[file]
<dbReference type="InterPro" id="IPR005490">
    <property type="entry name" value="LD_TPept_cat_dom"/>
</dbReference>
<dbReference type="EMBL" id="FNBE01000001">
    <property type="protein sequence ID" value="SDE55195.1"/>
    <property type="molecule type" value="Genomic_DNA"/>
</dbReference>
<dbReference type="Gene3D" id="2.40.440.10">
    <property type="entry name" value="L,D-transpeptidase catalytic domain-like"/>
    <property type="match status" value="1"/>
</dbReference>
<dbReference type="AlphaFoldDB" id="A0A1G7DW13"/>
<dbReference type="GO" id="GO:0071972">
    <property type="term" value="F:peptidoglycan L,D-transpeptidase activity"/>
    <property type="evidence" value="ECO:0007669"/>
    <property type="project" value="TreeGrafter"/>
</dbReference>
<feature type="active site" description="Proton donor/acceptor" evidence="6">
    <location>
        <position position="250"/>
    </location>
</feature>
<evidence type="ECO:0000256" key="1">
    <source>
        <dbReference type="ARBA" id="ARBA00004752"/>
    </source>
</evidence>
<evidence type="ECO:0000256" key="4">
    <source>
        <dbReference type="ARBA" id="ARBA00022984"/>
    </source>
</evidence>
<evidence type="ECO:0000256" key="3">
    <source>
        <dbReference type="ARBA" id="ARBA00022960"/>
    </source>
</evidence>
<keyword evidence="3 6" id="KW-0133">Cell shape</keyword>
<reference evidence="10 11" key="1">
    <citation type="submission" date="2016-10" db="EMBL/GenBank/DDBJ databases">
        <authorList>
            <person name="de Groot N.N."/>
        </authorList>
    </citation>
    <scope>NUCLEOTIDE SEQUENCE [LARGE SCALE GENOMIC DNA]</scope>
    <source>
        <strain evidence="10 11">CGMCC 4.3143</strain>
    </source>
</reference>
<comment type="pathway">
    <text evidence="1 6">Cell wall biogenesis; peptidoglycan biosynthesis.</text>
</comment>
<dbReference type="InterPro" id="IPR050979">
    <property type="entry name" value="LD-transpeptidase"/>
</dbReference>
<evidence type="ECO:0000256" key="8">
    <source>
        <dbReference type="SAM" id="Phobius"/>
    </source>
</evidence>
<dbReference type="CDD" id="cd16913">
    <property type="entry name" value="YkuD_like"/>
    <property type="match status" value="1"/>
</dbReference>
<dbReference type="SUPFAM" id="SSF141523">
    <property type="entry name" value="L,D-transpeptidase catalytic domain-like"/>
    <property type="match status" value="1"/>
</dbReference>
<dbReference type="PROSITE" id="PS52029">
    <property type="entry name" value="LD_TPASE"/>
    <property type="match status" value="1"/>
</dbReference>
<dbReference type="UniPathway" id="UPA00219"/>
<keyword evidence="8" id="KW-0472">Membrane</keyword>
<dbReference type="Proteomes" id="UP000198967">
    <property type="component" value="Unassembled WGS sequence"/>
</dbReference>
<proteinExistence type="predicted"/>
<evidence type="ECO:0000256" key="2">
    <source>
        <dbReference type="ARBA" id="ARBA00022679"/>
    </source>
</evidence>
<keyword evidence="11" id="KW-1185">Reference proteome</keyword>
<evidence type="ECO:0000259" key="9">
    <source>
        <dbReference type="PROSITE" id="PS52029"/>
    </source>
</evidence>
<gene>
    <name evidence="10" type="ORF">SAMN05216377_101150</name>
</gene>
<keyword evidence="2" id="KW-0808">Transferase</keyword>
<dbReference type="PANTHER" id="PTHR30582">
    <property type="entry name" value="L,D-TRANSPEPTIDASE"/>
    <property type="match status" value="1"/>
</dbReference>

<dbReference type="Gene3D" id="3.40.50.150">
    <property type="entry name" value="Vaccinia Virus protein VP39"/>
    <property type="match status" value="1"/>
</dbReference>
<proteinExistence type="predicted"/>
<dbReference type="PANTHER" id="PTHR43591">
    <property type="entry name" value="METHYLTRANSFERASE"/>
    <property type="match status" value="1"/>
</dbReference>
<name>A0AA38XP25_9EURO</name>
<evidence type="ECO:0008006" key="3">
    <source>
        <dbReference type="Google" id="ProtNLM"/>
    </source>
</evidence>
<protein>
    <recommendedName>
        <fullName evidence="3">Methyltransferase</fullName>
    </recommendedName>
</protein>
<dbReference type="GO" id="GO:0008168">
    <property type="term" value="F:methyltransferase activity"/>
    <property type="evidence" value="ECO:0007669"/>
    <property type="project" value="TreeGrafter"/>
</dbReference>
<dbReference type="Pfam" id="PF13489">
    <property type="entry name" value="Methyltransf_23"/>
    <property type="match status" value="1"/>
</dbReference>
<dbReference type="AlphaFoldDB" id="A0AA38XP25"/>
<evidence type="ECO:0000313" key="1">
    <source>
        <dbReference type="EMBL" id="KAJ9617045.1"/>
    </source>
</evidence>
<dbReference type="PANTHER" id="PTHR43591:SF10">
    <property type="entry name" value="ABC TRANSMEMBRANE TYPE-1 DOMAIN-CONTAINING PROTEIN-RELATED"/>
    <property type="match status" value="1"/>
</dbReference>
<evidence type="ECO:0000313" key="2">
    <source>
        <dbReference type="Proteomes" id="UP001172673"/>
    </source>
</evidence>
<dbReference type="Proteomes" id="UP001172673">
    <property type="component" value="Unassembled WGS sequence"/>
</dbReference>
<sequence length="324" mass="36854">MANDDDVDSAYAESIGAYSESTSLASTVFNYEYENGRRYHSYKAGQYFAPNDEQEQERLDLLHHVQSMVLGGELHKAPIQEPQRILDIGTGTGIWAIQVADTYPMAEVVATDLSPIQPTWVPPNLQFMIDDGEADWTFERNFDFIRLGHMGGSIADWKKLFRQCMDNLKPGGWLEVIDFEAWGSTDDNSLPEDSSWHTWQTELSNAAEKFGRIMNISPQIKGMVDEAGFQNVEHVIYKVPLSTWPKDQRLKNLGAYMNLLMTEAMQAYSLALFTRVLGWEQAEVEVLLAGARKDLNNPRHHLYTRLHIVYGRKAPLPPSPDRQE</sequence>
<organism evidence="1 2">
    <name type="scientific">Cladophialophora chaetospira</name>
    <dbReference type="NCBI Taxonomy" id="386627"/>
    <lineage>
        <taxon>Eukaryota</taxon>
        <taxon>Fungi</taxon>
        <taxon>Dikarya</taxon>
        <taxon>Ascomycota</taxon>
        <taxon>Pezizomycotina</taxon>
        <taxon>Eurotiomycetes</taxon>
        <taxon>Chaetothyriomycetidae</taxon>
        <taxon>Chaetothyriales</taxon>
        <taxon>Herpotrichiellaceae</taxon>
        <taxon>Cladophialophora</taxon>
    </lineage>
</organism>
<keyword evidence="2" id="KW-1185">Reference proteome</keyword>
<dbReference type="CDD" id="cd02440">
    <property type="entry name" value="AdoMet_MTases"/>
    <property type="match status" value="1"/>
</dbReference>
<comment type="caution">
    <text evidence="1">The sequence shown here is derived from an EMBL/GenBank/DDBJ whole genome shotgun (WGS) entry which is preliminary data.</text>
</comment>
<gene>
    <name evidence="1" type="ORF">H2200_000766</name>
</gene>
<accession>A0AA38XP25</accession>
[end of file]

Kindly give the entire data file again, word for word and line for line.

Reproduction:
<dbReference type="InterPro" id="IPR005490">
    <property type="entry name" value="LD_TPept_cat_dom"/>
</dbReference>
<dbReference type="EMBL" id="FNBE01000001">
    <property type="protein sequence ID" value="SDE55195.1"/>
    <property type="molecule type" value="Genomic_DNA"/>
</dbReference>
<dbReference type="Gene3D" id="2.40.440.10">
    <property type="entry name" value="L,D-transpeptidase catalytic domain-like"/>
    <property type="match status" value="1"/>
</dbReference>
<dbReference type="AlphaFoldDB" id="A0A1G7DW13"/>
<dbReference type="GO" id="GO:0071972">
    <property type="term" value="F:peptidoglycan L,D-transpeptidase activity"/>
    <property type="evidence" value="ECO:0007669"/>
    <property type="project" value="TreeGrafter"/>
</dbReference>
<feature type="active site" description="Proton donor/acceptor" evidence="6">
    <location>
        <position position="250"/>
    </location>
</feature>
<evidence type="ECO:0000256" key="1">
    <source>
        <dbReference type="ARBA" id="ARBA00004752"/>
    </source>
</evidence>
<evidence type="ECO:0000256" key="4">
    <source>
        <dbReference type="ARBA" id="ARBA00022984"/>
    </source>
</evidence>
<evidence type="ECO:0000256" key="3">
    <source>
        <dbReference type="ARBA" id="ARBA00022960"/>
    </source>
</evidence>
<keyword evidence="3 6" id="KW-0133">Cell shape</keyword>
<reference evidence="10 11" key="1">
    <citation type="submission" date="2016-10" db="EMBL/GenBank/DDBJ databases">
        <authorList>
            <person name="de Groot N.N."/>
        </authorList>
    </citation>
    <scope>NUCLEOTIDE SEQUENCE [LARGE SCALE GENOMIC DNA]</scope>
    <source>
        <strain evidence="10 11">CGMCC 4.3143</strain>
    </source>
</reference>
<comment type="pathway">
    <text evidence="1 6">Cell wall biogenesis; peptidoglycan biosynthesis.</text>
</comment>
<dbReference type="InterPro" id="IPR050979">
    <property type="entry name" value="LD-transpeptidase"/>
</dbReference>
<evidence type="ECO:0000256" key="8">
    <source>
        <dbReference type="SAM" id="Phobius"/>
    </source>
</evidence>
<dbReference type="CDD" id="cd16913">
    <property type="entry name" value="YkuD_like"/>
    <property type="match status" value="1"/>
</dbReference>
<dbReference type="SUPFAM" id="SSF141523">
    <property type="entry name" value="L,D-transpeptidase catalytic domain-like"/>
    <property type="match status" value="1"/>
</dbReference>
<dbReference type="PROSITE" id="PS52029">
    <property type="entry name" value="LD_TPASE"/>
    <property type="match status" value="1"/>
</dbReference>
<dbReference type="UniPathway" id="UPA00219"/>
<keyword evidence="8" id="KW-0472">Membrane</keyword>
<dbReference type="Proteomes" id="UP000198967">
    <property type="component" value="Unassembled WGS sequence"/>
</dbReference>
<proteinExistence type="predicted"/>
<evidence type="ECO:0000256" key="2">
    <source>
        <dbReference type="ARBA" id="ARBA00022679"/>
    </source>
</evidence>
<keyword evidence="11" id="KW-1185">Reference proteome</keyword>
<evidence type="ECO:0000259" key="9">
    <source>
        <dbReference type="PROSITE" id="PS52029"/>
    </source>
</evidence>
<gene>
    <name evidence="10" type="ORF">SAMN05216377_101150</name>
</gene>
<keyword evidence="2" id="KW-0808">Transferase</keyword>
<dbReference type="PANTHER" id="PTHR30582">
    <property type="entry name" value="L,D-TRANSPEPTIDASE"/>
    <property type="match status" value="1"/>
</dbReference>

<dbReference type="Gene3D" id="3.40.50.150">
    <property type="entry name" value="Vaccinia Virus protein VP39"/>
    <property type="match status" value="1"/>
</dbReference>
<proteinExistence type="predicted"/>
<dbReference type="PANTHER" id="PTHR43591">
    <property type="entry name" value="METHYLTRANSFERASE"/>
    <property type="match status" value="1"/>
</dbReference>
<name>A0AA38XP25_9EURO</name>
<evidence type="ECO:0008006" key="3">
    <source>
        <dbReference type="Google" id="ProtNLM"/>
    </source>
</evidence>
<protein>
    <recommendedName>
        <fullName evidence="3">Methyltransferase</fullName>
    </recommendedName>
</protein>
<dbReference type="GO" id="GO:0008168">
    <property type="term" value="F:methyltransferase activity"/>
    <property type="evidence" value="ECO:0007669"/>
    <property type="project" value="TreeGrafter"/>
</dbReference>
<dbReference type="Pfam" id="PF13489">
    <property type="entry name" value="Methyltransf_23"/>
    <property type="match status" value="1"/>
</dbReference>
<dbReference type="AlphaFoldDB" id="A0AA38XP25"/>
<evidence type="ECO:0000313" key="1">
    <source>
        <dbReference type="EMBL" id="KAJ9617045.1"/>
    </source>
</evidence>
<dbReference type="PANTHER" id="PTHR43591:SF10">
    <property type="entry name" value="ABC TRANSMEMBRANE TYPE-1 DOMAIN-CONTAINING PROTEIN-RELATED"/>
    <property type="match status" value="1"/>
</dbReference>
<evidence type="ECO:0000313" key="2">
    <source>
        <dbReference type="Proteomes" id="UP001172673"/>
    </source>
</evidence>
<dbReference type="Proteomes" id="UP001172673">
    <property type="component" value="Unassembled WGS sequence"/>
</dbReference>
<sequence length="324" mass="36854">MANDDDVDSAYAESIGAYSESTSLASTVFNYEYENGRRYHSYKAGQYFAPNDEQEQERLDLLHHVQSMVLGGELHKAPIQEPQRILDIGTGTGIWAIQVADTYPMAEVVATDLSPIQPTWVPPNLQFMIDDGEADWTFERNFDFIRLGHMGGSIADWKKLFRQCMDNLKPGGWLEVIDFEAWGSTDDNSLPEDSSWHTWQTELSNAAEKFGRIMNISPQIKGMVDEAGFQNVEHVIYKVPLSTWPKDQRLKNLGAYMNLLMTEAMQAYSLALFTRVLGWEQAEVEVLLAGARKDLNNPRHHLYTRLHIVYGRKAPLPPSPDRQE</sequence>
<organism evidence="1 2">
    <name type="scientific">Cladophialophora chaetospira</name>
    <dbReference type="NCBI Taxonomy" id="386627"/>
    <lineage>
        <taxon>Eukaryota</taxon>
        <taxon>Fungi</taxon>
        <taxon>Dikarya</taxon>
        <taxon>Ascomycota</taxon>
        <taxon>Pezizomycotina</taxon>
        <taxon>Eurotiomycetes</taxon>
        <taxon>Chaetothyriomycetidae</taxon>
        <taxon>Chaetothyriales</taxon>
        <taxon>Herpotrichiellaceae</taxon>
        <taxon>Cladophialophora</taxon>
    </lineage>
</organism>
<keyword evidence="2" id="KW-1185">Reference proteome</keyword>
<dbReference type="CDD" id="cd02440">
    <property type="entry name" value="AdoMet_MTases"/>
    <property type="match status" value="1"/>
</dbReference>
<comment type="caution">
    <text evidence="1">The sequence shown here is derived from an EMBL/GenBank/DDBJ whole genome shotgun (WGS) entry which is preliminary data.</text>
</comment>
<gene>
    <name evidence="1" type="ORF">H2200_000766</name>
</gene>
<accession>A0AA38XP25</accession>